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Destination Details

Sangha, Mali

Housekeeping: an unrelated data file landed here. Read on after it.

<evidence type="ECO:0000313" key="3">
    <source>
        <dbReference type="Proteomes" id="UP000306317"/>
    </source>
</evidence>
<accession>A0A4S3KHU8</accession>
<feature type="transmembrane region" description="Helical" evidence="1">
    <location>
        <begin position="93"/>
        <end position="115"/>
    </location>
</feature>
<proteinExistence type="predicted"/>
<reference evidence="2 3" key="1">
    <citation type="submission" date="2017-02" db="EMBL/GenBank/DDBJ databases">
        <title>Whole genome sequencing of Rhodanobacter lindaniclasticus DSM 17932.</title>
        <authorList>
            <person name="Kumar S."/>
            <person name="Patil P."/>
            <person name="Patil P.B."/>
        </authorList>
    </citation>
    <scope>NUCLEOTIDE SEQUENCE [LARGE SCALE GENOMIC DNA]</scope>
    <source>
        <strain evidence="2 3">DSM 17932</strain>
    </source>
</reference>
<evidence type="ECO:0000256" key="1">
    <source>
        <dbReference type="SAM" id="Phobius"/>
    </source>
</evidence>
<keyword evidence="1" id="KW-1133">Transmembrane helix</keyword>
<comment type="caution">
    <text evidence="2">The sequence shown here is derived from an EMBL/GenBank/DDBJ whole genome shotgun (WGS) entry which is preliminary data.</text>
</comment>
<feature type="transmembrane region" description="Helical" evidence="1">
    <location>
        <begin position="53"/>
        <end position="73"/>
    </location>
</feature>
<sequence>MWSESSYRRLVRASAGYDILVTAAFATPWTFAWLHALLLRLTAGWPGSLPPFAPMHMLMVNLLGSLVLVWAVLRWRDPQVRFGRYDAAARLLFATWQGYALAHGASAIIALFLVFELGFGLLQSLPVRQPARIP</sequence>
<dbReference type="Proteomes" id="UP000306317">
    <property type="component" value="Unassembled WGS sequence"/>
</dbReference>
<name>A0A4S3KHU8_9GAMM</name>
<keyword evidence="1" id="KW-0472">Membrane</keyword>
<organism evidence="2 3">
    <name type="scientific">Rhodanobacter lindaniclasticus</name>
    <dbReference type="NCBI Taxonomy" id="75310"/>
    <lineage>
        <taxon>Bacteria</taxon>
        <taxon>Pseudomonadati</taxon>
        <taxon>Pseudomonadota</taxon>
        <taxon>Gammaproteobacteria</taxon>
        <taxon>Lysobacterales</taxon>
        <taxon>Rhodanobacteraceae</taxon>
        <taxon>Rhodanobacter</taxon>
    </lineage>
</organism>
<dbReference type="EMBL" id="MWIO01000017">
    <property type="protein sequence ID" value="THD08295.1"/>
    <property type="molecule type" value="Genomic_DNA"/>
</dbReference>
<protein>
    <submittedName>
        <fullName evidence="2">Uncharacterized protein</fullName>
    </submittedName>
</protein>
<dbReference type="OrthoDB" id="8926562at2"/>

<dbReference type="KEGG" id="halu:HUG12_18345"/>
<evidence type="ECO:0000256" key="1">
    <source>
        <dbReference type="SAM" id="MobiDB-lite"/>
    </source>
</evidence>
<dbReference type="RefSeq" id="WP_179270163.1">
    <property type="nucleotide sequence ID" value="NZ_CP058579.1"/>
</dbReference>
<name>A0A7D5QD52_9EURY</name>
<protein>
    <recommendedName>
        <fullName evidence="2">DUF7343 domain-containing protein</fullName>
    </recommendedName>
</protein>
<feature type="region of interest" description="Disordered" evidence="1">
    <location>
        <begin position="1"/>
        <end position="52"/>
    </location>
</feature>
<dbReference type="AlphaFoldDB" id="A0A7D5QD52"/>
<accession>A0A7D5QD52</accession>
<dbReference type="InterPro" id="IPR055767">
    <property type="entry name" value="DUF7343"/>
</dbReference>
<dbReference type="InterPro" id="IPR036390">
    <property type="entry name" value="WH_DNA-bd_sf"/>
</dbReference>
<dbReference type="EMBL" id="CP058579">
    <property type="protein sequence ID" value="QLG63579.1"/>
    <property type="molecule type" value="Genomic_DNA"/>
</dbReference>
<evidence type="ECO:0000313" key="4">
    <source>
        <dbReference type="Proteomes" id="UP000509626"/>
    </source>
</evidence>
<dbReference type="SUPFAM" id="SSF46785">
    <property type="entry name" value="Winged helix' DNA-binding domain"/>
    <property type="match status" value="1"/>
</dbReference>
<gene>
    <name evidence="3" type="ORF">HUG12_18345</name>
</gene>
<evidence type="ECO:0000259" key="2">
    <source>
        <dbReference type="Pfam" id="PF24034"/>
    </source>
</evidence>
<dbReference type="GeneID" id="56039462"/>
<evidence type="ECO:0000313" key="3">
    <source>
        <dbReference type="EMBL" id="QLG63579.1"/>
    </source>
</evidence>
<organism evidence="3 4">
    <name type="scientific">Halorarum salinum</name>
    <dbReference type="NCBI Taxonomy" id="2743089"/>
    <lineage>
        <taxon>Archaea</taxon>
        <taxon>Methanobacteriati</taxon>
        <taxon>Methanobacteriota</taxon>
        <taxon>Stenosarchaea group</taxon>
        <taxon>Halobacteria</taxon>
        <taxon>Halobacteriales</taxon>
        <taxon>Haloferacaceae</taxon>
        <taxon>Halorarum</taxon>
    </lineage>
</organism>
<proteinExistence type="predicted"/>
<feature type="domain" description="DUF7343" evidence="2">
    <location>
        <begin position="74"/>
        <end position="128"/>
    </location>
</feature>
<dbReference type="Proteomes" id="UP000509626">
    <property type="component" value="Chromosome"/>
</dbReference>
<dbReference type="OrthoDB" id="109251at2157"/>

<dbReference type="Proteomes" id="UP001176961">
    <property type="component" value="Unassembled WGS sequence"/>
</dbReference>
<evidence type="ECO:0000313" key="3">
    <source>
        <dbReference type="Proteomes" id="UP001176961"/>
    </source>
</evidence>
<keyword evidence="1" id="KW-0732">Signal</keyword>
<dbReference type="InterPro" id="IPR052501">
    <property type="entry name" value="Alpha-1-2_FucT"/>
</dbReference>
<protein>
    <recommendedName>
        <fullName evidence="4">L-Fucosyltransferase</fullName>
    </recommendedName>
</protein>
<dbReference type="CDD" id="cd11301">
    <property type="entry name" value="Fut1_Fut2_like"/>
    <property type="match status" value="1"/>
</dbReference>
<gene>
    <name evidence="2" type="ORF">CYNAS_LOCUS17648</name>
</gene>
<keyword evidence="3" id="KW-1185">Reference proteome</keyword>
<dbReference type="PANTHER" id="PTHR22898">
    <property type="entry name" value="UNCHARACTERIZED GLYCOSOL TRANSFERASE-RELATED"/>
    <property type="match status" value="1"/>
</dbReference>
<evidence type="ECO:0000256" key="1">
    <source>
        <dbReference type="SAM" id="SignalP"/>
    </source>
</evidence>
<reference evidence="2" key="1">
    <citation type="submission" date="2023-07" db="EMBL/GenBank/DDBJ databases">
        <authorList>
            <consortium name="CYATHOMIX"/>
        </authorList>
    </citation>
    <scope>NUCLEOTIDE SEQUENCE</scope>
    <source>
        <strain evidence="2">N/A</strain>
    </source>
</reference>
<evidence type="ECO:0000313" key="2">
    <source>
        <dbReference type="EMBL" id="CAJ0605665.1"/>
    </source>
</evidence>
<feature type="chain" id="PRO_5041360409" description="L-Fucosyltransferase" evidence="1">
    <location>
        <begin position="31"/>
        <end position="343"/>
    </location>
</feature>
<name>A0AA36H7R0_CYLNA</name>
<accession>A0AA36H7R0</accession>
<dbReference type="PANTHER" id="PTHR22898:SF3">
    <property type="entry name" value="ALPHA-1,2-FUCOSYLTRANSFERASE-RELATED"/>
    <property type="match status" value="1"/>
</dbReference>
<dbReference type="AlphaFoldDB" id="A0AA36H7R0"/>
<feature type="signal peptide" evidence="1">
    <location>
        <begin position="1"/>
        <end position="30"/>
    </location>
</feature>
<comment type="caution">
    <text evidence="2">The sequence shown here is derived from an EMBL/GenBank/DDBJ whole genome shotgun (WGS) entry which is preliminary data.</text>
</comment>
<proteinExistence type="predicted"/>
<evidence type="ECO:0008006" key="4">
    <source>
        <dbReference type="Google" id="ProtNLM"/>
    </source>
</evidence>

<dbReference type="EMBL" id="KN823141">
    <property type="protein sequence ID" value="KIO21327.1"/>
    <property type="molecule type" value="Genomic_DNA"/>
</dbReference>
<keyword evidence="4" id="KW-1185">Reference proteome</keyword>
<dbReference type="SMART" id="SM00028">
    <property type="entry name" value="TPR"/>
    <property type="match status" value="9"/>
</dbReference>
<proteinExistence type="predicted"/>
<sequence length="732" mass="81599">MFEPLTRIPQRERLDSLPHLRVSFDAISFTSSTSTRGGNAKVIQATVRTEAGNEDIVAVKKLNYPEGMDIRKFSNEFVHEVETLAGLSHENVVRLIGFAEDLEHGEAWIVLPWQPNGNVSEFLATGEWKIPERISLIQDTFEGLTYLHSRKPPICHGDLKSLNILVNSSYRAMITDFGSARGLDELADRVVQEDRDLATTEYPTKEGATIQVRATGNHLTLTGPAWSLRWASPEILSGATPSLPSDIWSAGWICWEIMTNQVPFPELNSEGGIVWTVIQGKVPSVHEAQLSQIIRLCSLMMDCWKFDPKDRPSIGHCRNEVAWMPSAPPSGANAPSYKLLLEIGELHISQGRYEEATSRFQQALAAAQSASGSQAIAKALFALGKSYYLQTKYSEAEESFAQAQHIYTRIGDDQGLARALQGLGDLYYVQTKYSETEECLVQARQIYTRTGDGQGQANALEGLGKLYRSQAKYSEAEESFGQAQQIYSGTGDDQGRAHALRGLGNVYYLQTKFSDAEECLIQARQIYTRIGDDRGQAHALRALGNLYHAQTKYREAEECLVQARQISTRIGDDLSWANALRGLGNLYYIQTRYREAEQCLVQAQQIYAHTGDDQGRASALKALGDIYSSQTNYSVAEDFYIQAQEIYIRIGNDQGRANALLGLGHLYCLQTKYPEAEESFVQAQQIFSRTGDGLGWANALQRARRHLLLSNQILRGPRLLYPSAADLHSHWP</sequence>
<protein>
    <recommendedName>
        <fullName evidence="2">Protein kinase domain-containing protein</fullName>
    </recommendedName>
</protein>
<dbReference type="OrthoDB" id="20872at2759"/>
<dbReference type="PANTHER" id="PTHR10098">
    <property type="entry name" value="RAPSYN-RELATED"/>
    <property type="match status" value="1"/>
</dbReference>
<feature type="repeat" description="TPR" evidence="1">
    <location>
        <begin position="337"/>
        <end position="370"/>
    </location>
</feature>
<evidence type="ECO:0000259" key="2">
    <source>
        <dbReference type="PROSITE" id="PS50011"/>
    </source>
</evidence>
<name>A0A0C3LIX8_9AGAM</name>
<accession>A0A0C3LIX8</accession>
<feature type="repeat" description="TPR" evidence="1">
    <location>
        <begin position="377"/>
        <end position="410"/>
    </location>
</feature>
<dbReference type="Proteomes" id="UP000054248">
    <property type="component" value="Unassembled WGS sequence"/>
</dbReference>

Just beneath the village of Bamba, in the Northern part of Dogon country in Mali, lies a small, yet sacred lake, where fishing is permitted only once a year – during the unique ritual called Antogo. On the day that is finally designated as the day of Antogo, hundreds gather from all parts of Mali around Bamba’s lake. The 3 biggest groups are formed by the most respected and ancient families of various Dogon villages. The group from Bamba itself is usually the largest. These groups of people maintain a collective mystical silence, except for the wise who recite incantations and praise deities. When they are done speaking, the ritual itself – and all the magic associated with it – begins. The children and men form a frame of sorts around the lake; women are prohibited from participating in the ritual. Once the frame is formed, they wait and watch, until the tinkling of a bell and a gunshot is heard. Then, hundreds of Dogon jump wildly into the lake, armed with fishing baskets, attempting to catch as many fish as possible, as fast as they can. The caught fish are quickly stashed into local leather bags, but sometimes people keep them in their mouths until they can find a place for storage. The Dogons soon become unrecognizable, covered completely in mud. The dance continues, nevertheless, and the fishing quickly turns into a frenzy. All this goes on for about 15 minutes, when a gunshot marks the end of the ritual.

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